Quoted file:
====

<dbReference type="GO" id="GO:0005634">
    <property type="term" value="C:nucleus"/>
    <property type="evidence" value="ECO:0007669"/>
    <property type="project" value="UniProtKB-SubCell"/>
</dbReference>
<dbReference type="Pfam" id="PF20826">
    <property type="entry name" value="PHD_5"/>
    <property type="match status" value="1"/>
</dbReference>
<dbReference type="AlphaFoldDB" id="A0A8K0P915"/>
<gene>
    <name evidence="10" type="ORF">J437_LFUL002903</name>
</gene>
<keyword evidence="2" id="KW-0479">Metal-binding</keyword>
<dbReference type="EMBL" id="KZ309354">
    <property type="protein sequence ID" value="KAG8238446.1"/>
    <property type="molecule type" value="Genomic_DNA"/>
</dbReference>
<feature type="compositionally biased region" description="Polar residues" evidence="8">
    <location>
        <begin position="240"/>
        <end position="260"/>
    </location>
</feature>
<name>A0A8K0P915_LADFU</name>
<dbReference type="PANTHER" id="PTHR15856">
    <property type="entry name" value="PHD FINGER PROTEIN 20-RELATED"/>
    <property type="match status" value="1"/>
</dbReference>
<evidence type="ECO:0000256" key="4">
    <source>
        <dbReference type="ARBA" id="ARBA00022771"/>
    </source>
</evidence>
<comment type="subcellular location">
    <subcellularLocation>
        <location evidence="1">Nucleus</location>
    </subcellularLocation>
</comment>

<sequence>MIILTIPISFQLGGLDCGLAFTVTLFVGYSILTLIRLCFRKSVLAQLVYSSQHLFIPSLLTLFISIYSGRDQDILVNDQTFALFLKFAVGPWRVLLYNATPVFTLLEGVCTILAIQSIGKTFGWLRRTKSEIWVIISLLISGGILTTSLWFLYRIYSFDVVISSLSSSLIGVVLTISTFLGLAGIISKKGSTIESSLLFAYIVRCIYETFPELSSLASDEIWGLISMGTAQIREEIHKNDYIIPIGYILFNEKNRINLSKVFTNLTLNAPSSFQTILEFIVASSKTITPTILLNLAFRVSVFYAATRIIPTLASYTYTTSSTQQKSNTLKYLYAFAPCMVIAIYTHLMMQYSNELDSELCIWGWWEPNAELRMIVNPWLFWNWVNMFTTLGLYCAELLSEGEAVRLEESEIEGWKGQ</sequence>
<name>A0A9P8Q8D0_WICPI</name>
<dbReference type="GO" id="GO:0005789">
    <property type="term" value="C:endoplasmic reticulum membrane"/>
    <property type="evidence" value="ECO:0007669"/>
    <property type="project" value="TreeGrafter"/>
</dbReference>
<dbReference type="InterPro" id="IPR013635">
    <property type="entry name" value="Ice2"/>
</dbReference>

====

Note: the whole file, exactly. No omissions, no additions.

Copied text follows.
<dbReference type="GO" id="GO:0005634">
    <property type="term" value="C:nucleus"/>
    <property type="evidence" value="ECO:0007669"/>
    <property type="project" value="UniProtKB-SubCell"/>
</dbReference>
<dbReference type="Pfam" id="PF20826">
    <property type="entry name" value="PHD_5"/>
    <property type="match status" value="1"/>
</dbReference>
<dbReference type="AlphaFoldDB" id="A0A8K0P915"/>
<gene>
    <name evidence="10" type="ORF">J437_LFUL002903</name>
</gene>
<keyword evidence="2" id="KW-0479">Metal-binding</keyword>
<dbReference type="EMBL" id="KZ309354">
    <property type="protein sequence ID" value="KAG8238446.1"/>
    <property type="molecule type" value="Genomic_DNA"/>
</dbReference>
<feature type="compositionally biased region" description="Polar residues" evidence="8">
    <location>
        <begin position="240"/>
        <end position="260"/>
    </location>
</feature>
<name>A0A8K0P915_LADFU</name>
<dbReference type="PANTHER" id="PTHR15856">
    <property type="entry name" value="PHD FINGER PROTEIN 20-RELATED"/>
    <property type="match status" value="1"/>
</dbReference>
<evidence type="ECO:0000256" key="4">
    <source>
        <dbReference type="ARBA" id="ARBA00022771"/>
    </source>
</evidence>
<comment type="subcellular location">
    <subcellularLocation>
        <location evidence="1">Nucleus</location>
    </subcellularLocation>
</comment>

<sequence>MIILTIPISFQLGGLDCGLAFTVTLFVGYSILTLIRLCFRKSVLAQLVYSSQHLFIPSLLTLFISIYSGRDQDILVNDQTFALFLKFAVGPWRVLLYNATPVFTLLEGVCTILAIQSIGKTFGWLRRTKSEIWVIISLLISGGILTTSLWFLYRIYSFDVVISSLSSSLIGVVLTISTFLGLAGIISKKGSTIESSLLFAYIVRCIYETFPELSSLASDEIWGLISMGTAQIREEIHKNDYIIPIGYILFNEKNRINLSKVFTNLTLNAPSSFQTILEFIVASSKTITPTILLNLAFRVSVFYAATRIIPTLASYTYTTSSTQQKSNTLKYLYAFAPCMVIAIYTHLMMQYSNELDSELCIWGWWEPNAELRMIVNPWLFWNWVNMFTTLGLYCAELLSEGEAVRLEESEIEGWKGQ</sequence>
<name>A0A9P8Q8D0_WICPI</name>
<dbReference type="GO" id="GO:0005789">
    <property type="term" value="C:endoplasmic reticulum membrane"/>
    <property type="evidence" value="ECO:0007669"/>
    <property type="project" value="TreeGrafter"/>
</dbReference>
<dbReference type="InterPro" id="IPR013635">
    <property type="entry name" value="Ice2"/>
</dbReference>